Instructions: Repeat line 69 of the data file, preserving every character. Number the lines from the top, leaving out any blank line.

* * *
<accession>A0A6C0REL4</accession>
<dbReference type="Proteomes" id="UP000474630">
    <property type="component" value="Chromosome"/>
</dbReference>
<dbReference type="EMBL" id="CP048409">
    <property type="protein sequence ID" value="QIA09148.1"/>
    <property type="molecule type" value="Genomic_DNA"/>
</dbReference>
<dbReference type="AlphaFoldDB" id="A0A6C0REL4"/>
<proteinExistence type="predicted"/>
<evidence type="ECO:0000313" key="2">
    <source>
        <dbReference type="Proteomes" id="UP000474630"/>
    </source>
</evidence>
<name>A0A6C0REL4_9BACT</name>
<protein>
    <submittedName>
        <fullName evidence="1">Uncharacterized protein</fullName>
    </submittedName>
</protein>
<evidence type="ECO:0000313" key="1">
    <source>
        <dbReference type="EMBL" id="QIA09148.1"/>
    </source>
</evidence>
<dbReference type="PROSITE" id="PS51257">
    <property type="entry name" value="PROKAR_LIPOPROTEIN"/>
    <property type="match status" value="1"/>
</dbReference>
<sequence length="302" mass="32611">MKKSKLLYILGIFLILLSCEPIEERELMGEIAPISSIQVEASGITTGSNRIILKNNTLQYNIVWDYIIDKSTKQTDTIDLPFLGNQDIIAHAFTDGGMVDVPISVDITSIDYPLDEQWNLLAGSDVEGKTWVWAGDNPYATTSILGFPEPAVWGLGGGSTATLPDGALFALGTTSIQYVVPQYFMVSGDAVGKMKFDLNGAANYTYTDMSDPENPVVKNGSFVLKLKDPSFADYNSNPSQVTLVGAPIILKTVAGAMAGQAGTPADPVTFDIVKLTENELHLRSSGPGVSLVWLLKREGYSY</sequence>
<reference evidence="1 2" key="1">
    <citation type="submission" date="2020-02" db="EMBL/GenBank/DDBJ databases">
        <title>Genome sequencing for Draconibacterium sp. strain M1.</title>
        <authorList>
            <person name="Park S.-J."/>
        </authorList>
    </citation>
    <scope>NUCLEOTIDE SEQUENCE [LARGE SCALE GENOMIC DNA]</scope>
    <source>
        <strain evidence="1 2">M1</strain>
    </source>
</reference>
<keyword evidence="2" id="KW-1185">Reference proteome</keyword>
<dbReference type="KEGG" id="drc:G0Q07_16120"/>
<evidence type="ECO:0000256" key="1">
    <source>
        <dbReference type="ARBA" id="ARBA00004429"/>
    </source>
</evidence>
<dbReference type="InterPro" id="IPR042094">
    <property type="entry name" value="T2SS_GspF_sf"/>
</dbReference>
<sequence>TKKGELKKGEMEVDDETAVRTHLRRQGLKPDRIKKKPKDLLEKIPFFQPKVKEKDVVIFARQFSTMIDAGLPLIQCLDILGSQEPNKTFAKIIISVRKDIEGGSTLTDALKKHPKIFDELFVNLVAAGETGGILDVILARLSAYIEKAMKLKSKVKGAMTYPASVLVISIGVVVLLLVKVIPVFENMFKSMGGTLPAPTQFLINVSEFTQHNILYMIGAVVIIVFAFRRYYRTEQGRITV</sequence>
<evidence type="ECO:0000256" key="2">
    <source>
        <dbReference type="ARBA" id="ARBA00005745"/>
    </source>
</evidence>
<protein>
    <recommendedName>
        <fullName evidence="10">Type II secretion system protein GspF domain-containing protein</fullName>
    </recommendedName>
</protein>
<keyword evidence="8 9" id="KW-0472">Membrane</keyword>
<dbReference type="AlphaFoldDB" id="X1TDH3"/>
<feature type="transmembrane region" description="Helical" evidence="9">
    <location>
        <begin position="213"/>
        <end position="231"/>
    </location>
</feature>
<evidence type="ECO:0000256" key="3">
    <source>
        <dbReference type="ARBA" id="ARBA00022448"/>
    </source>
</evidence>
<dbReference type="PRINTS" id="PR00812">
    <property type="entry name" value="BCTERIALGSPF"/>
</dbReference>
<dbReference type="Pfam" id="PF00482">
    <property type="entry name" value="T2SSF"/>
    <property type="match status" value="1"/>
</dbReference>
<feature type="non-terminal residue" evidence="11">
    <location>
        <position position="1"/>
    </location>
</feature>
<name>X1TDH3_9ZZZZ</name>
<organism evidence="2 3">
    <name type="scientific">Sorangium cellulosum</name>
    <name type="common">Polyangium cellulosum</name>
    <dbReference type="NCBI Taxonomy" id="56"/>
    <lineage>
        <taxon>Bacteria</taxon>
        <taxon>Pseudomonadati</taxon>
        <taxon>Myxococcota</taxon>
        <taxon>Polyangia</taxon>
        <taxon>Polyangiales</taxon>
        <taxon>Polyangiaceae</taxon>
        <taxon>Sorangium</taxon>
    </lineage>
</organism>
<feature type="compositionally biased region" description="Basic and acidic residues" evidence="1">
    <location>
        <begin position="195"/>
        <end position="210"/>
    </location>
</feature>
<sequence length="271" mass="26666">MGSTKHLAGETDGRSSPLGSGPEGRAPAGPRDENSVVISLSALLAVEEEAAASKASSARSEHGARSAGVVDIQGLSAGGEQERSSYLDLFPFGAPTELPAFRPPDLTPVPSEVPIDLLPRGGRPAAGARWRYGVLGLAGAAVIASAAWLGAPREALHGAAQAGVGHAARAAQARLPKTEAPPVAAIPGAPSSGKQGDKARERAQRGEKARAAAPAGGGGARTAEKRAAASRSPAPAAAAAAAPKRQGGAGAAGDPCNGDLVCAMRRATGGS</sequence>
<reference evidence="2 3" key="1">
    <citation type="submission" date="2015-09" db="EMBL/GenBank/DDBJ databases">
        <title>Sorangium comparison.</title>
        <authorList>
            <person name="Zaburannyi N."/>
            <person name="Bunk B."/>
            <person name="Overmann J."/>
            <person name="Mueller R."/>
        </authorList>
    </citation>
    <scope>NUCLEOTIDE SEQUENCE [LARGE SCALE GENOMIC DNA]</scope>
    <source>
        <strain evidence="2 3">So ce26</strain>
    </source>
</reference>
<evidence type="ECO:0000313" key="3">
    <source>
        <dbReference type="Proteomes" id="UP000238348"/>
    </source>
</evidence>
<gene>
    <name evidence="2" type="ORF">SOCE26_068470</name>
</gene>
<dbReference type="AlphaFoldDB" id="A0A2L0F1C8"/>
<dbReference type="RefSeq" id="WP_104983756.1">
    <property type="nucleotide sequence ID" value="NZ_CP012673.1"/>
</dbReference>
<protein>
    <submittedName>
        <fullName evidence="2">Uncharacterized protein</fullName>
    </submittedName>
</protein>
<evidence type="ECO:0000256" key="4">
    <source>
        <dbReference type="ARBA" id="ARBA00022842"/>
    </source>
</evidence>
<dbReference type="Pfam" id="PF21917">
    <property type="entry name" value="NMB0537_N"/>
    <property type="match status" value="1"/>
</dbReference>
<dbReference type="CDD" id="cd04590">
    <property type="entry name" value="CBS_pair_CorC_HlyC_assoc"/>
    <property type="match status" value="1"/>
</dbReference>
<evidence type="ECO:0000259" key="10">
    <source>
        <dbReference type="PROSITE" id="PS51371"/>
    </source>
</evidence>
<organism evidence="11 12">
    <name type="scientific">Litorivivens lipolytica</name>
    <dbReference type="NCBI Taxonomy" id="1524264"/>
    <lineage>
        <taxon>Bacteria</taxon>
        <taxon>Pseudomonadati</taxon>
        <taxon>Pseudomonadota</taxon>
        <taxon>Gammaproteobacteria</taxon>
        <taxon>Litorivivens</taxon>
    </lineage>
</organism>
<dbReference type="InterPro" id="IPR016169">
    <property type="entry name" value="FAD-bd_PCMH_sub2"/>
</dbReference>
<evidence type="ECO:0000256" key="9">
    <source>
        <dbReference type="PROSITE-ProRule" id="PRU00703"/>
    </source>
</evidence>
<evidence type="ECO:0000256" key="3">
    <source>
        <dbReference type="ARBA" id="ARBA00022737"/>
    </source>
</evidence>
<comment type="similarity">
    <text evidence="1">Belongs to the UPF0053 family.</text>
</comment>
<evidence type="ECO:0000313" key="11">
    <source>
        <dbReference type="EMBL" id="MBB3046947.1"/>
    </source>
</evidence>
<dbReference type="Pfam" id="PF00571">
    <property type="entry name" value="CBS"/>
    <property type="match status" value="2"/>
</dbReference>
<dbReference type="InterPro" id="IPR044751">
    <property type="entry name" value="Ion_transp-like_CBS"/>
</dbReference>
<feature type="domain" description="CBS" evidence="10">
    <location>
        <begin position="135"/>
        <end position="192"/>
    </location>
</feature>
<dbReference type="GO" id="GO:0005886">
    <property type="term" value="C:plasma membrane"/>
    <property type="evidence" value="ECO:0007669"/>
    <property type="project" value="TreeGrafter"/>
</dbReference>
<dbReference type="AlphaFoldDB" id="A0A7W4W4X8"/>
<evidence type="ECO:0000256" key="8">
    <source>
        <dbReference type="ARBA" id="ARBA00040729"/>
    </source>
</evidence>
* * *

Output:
        <begin position="213"/>